One of my favorite passages of Scripture is 2 Corinthians 5:19-20, God was reconciling the world to Himself in Christ, not counting people’s sins against them. And He has committed to us the message of reconciliation. Now listen carefully: We are therefore Christ’s ambassadors, as though God were making His appeal through us. We implore you on Christ’s behalf: Be reconciled to God.
You see, God can’t do much with a life that isn’t committed to Him. God can’t do much with believers who don’t see every moment of their lives as an opportunity to do the work of Jesus in all circumstances. There’s a thought-provoking quote you may have seen circulating on social media. It says, those who put everything in God’s hands eventually see God’s hand in everything.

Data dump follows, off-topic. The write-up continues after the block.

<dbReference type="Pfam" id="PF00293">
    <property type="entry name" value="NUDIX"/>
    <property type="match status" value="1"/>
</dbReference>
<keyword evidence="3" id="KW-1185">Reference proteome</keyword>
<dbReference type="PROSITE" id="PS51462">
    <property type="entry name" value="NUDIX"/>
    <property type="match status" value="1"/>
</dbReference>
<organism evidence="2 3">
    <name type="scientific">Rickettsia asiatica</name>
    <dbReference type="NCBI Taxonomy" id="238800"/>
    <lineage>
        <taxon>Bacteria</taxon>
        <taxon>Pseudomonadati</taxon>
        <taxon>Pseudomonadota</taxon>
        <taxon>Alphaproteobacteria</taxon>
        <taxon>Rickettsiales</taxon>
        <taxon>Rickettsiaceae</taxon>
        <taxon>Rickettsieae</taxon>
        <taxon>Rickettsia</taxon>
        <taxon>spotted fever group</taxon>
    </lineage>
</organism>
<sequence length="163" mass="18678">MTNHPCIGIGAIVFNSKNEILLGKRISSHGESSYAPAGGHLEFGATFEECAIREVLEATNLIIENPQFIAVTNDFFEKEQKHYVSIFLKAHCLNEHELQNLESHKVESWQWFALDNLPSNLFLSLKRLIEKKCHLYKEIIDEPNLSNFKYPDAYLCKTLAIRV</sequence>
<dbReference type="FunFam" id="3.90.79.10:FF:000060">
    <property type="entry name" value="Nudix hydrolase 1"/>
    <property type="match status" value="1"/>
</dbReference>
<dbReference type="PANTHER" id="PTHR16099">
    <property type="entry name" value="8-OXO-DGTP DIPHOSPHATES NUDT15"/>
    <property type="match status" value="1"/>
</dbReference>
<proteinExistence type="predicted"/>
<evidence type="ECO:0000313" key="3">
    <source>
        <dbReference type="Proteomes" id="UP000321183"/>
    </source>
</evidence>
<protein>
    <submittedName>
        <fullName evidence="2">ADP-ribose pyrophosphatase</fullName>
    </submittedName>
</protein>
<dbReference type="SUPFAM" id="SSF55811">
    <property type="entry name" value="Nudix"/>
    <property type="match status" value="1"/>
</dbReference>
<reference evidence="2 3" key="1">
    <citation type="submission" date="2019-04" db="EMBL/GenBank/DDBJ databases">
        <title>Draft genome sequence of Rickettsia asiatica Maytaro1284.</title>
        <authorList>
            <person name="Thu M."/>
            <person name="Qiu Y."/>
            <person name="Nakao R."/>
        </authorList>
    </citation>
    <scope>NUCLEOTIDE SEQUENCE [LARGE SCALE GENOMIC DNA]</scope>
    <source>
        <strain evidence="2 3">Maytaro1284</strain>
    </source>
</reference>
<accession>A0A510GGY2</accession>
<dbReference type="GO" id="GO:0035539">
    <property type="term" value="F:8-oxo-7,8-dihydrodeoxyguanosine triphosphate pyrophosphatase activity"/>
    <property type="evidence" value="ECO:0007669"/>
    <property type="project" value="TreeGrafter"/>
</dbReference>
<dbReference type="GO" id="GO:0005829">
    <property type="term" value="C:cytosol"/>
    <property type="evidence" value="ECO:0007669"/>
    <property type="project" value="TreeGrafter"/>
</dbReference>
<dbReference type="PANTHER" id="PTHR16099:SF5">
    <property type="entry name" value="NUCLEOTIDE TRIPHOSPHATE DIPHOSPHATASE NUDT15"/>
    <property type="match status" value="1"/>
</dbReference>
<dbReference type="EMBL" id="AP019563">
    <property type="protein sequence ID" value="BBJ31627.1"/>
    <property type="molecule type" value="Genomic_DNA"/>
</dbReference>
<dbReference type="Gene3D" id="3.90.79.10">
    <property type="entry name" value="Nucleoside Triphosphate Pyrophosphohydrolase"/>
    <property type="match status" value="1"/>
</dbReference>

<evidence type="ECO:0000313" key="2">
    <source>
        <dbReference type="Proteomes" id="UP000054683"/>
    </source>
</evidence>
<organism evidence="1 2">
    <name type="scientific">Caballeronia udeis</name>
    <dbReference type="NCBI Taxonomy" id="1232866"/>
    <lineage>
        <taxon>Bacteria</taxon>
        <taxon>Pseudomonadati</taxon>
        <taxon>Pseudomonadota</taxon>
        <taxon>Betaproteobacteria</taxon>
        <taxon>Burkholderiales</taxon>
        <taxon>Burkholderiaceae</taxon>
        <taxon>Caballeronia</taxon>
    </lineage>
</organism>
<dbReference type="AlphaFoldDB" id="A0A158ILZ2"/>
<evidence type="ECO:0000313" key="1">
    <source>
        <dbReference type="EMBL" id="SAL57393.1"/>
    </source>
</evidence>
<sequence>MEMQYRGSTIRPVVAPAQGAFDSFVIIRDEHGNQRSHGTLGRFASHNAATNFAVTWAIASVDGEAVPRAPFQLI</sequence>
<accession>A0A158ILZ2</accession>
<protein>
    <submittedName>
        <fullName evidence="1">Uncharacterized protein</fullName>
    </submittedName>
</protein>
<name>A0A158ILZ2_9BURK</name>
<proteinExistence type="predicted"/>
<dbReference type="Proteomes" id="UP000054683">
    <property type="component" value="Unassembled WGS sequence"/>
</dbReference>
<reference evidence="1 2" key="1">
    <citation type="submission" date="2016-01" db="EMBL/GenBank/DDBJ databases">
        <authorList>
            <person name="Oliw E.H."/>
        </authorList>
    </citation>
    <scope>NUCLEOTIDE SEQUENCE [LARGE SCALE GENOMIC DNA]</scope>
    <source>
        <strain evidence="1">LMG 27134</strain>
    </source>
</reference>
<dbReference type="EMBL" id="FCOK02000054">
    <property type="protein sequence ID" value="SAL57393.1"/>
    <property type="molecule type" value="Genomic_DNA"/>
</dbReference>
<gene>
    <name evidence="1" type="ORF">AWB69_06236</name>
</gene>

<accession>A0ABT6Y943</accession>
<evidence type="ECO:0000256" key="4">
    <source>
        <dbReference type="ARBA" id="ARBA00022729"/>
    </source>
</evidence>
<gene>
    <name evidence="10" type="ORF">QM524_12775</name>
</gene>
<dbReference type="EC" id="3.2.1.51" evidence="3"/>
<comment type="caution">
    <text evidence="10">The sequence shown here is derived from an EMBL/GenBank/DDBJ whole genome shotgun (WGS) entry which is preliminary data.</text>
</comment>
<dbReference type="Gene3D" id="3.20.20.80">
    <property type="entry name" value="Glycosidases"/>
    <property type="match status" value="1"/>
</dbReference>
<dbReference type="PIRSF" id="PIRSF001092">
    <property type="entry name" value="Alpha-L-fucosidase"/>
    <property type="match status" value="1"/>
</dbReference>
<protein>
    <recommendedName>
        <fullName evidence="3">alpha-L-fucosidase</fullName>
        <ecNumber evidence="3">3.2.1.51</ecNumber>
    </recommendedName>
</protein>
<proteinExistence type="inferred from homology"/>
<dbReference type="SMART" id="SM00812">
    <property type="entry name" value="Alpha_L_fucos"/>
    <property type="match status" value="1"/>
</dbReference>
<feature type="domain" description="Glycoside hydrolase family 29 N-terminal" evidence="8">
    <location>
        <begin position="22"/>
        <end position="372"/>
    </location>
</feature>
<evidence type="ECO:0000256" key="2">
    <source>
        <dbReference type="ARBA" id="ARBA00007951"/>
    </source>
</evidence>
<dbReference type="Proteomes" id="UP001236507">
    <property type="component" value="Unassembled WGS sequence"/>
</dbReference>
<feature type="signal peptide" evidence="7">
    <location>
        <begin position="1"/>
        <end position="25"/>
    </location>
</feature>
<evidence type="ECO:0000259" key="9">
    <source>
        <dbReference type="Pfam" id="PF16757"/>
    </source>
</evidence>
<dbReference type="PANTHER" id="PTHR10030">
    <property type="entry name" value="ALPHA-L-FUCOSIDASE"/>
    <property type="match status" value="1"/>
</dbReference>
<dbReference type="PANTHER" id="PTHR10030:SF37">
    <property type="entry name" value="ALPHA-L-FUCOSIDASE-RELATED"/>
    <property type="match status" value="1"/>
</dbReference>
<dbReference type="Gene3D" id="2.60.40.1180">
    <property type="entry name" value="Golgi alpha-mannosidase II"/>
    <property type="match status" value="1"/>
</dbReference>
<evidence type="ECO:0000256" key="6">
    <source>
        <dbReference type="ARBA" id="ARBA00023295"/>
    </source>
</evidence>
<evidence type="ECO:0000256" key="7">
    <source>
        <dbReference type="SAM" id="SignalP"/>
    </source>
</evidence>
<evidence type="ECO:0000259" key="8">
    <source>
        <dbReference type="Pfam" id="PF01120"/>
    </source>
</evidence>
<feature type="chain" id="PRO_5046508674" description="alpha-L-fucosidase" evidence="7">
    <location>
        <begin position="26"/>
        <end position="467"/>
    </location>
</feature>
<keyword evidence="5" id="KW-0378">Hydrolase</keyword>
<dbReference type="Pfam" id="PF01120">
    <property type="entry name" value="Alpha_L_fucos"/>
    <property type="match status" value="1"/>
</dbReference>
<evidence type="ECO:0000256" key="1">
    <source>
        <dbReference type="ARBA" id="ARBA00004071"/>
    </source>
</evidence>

That’s what Paul and his companions did, they put everything in God’s hands and they saw God’s hand in everything. So, let’s finish our scripture lesson for today. Lydia and her entire household were baptized that day, and they invited the men to stay at her house. Lydia started a small Christian church in her home, the first Christian church in the Western world. And it was from this small outpost in Philippi that the message of Jesus spread throughout Europe, and eventually to the U.S., and, eventually, to us today. It’s amazing what God can do with just a few committed men and women.
God does His greatest work through ordinary people like you and me. If we really believe that we will live in constant hope and expectation and joy. God places His greatest opportunities right in front of us, in the ordinary circumstances of our daily lives. Do you expect God to act through you?